The 1945 Nigerian General Strike

The 1945 Nigerian General Strike

In 1945 a general strike involving tens of thousands of workers began with railway workers, then spread to other nationalised industries including dock and civil service workers, with workers at private firms supporting the strike and refusing to cross picket lines. Estimates of involvement range between 42,000 to 200,000 workers making it one of the largest strikes in colonial Africa up until that point.

Excepted from One hundred years of trade unionism in Nigeria by Owei Lakemfa

Nigeria was amalgamated into one country in 1914. However, the consciousness of it being a country amongst the people was forged in 1945 when the entire populace responded to the first general strike in 1945. It was also a strike that struck the most devastating blow against colonialism in the country.

The events that led to this started with a February 10 meeting by representatives of technical workers. That meeting set up a Joint Executive of Government Technical Workers. On March 22, this body sent a letter to the colonial regime demanding a two shillings, six pence minimum wage and a 50 per cent increase in the Cost of Living Allowance (COLA) back-dated to April 1, 1944.

The colonialists replied this letter on May 2, 1945. While it agreed that inflation was on the rise, the colonial government blamed the public for this arguing that “Unless the public is willing to do without, or reduce the consumption of commodities which are scarce, or to substitute other commodities for them, instead of taking the least line of resistance and buying (regardless of value and price control) in the black market, no benefit will result from increasing cost of living allowance.”

Seventeen days after the government’s reply, technical and manual workers held a mass meeting at the Glover Memorial Hall, Lagos. The communiqué of that meeting deplored “… the callous attitude of Govern­ment to the sufferings of the masses of African Workers.” It also accused the colonialists of practicing divide-rule tactics amongst Africans “by the extension of local allowances to Africans holding so-called European posts.”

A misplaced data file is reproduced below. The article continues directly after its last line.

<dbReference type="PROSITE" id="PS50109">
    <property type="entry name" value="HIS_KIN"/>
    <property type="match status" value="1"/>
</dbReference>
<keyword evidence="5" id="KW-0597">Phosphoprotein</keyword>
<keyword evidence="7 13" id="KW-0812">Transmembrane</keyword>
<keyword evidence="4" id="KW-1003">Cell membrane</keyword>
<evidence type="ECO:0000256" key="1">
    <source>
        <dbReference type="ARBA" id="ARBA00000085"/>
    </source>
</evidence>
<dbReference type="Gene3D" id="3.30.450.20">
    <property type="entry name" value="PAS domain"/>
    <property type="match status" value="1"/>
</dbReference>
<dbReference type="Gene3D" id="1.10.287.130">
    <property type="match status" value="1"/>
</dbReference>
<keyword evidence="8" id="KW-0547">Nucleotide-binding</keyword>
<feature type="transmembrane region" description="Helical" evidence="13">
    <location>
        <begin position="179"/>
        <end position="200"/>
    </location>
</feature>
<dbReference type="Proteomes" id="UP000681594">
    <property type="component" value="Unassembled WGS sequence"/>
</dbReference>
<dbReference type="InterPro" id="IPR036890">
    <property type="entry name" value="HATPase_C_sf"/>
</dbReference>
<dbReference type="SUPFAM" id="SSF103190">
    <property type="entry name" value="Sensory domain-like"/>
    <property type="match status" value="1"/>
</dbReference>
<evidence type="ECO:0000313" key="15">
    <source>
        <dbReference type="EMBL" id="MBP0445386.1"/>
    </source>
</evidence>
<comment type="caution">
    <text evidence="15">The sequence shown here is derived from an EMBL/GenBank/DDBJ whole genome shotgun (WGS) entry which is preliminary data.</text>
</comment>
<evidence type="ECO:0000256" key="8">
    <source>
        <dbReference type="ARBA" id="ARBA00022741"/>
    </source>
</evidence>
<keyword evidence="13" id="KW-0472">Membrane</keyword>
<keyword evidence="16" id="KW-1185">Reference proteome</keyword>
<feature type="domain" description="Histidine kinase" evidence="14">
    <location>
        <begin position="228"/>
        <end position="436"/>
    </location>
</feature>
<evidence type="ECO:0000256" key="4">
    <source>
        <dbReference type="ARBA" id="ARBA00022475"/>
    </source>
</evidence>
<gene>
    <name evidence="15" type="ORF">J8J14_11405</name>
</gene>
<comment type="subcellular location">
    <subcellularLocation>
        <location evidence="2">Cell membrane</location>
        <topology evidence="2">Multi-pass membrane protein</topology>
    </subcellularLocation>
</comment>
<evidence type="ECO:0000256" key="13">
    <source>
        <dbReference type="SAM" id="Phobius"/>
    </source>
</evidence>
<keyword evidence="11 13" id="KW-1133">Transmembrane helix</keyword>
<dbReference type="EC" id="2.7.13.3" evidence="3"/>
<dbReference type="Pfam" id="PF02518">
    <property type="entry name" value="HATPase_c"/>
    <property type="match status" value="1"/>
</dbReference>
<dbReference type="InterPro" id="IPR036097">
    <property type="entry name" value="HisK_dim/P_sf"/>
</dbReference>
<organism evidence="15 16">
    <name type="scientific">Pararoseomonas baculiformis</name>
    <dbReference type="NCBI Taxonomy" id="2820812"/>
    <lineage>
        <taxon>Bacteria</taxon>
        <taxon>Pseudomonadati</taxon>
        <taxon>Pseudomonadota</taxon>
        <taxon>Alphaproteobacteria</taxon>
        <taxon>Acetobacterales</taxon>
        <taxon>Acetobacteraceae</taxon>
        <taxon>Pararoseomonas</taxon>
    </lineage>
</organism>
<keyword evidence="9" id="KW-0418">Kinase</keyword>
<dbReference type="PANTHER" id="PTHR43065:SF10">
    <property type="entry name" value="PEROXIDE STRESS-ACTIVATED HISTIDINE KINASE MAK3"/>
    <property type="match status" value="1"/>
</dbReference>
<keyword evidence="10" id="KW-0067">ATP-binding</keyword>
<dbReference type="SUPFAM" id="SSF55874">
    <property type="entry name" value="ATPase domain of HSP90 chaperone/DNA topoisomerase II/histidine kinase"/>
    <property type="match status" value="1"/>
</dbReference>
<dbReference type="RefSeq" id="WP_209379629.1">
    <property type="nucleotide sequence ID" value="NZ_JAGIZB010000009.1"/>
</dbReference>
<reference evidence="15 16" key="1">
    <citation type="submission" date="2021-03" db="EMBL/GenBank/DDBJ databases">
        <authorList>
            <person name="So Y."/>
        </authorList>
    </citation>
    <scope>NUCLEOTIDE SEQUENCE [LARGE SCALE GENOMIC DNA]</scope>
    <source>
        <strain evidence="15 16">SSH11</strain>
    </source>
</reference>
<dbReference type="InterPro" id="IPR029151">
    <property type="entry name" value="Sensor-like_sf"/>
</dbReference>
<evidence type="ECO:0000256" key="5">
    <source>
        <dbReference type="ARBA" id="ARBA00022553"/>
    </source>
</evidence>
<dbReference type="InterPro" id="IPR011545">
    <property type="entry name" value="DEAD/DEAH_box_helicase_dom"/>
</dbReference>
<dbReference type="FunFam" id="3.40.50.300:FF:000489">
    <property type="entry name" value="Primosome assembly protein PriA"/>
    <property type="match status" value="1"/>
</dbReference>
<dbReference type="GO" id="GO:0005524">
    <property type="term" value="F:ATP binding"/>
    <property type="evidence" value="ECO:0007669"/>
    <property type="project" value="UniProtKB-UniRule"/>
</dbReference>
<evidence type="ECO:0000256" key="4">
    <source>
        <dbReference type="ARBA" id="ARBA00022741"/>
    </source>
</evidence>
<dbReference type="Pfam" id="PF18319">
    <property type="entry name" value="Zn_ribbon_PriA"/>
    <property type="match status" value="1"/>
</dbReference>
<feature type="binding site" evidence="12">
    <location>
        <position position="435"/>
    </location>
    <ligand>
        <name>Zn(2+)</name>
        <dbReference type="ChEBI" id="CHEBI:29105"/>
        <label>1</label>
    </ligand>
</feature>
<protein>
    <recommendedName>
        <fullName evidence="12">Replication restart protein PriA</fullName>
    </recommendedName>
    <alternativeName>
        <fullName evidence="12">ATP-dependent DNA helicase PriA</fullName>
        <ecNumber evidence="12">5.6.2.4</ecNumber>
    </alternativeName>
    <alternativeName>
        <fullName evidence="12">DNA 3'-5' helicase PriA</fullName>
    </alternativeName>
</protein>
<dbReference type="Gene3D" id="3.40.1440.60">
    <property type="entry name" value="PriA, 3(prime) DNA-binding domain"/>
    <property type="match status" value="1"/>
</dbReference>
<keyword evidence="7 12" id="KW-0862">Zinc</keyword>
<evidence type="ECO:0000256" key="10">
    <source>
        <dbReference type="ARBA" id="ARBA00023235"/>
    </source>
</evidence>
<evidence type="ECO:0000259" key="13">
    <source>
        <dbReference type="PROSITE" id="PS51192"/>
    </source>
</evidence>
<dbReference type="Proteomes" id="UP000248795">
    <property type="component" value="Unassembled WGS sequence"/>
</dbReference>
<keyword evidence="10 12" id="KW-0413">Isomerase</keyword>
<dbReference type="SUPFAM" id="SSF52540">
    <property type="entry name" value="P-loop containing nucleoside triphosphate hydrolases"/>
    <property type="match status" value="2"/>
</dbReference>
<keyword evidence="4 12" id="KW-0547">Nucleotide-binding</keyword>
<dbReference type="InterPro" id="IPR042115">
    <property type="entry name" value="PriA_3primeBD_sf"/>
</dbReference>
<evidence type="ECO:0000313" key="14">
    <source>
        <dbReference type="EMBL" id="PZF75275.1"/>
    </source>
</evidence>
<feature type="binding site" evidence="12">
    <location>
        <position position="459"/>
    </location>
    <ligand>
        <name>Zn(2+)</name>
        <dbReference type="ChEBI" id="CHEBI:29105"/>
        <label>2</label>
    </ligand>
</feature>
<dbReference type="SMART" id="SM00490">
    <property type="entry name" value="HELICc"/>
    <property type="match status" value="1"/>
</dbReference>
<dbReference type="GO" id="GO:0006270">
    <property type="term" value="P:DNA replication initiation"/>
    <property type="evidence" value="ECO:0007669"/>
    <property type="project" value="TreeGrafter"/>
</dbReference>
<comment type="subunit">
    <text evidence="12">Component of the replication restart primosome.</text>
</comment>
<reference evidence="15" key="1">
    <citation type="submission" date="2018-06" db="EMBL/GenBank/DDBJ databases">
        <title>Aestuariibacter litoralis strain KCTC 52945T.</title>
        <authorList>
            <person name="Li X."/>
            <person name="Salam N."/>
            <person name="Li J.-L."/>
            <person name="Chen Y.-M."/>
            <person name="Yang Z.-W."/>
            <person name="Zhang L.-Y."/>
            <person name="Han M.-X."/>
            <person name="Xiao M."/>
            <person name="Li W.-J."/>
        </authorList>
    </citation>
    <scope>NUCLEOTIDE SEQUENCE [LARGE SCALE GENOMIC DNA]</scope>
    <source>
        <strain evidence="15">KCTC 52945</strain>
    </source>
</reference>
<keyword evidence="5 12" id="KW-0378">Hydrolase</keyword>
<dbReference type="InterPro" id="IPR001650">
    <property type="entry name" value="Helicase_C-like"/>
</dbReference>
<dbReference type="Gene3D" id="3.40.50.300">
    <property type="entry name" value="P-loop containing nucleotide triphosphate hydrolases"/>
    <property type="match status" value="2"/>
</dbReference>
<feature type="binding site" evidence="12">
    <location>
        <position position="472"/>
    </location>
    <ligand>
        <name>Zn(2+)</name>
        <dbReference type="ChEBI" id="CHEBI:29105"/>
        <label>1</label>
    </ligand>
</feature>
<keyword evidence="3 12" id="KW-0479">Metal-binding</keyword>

Workers’ communique

The workers’ communiqué said that “…the situation can no longer be sustained.” It gave a one month ultimatum emphasizing that “not later than Thursday, June 21, 1945, the workers of Nigeria shall proceed to seek their own remedy with due regard to law and order on the one hand and starvation on the other” unless their demands are met.

These resolutions were passed to government on May 21. On May 23 leaders of the civil service met. At this meeting were the Civil Service Union president, J.A. Ojo and General Secretary, Osmond Osadebo; Union of Railwaymen president, C.O. Odugbesan, its Secretary, A. Oshosanwo; the chairman of the Committee of Africans Holding Superior Appointments, Mr. A. J. Marinho and the Committee’s secretary, Mr. S. O. Ogunyemi

. They all signed a resolution endorsing the ultimatum for an all round COLA increase made by the Technical Workers. On May 30, 1945 the colonialists met a delegation of the workers led by their President, T.A. Bankole. J.O. Erinle, A. Abosede and J. M. Osindero were on the delegation.

Twelve days after this meeting, the colonial government sent a letter more or less reinstating its old position, but offering an increase of three pence on COLA for workers in Lagos and 20 per cent for workers in the provinces.This offer was rejected. In the heat of this agitation, the British Colonialists devised a tactic by setting free Imoudu on June 2, 1945. The colonialists might have hoped to divert attention with this act. But as Labour Historian, Wogu Ananaba wrote, it was an action that acted as a catalyst. “There is little doubt that but for Imoudu’s activities there might have been no General Strike on June 22.”

Having taken so many wrong steps in response to workers agitation, it was not surprising that the colonial regime on June 11 took another wrong one. This time it wrote a letter to workers’ leaders arguing that to accede to workers demand would “result in the present circumstances in adding materially to the circulation of currency at a time when the objects on which the increase could be spent are remaining static or even decreasing in volume.”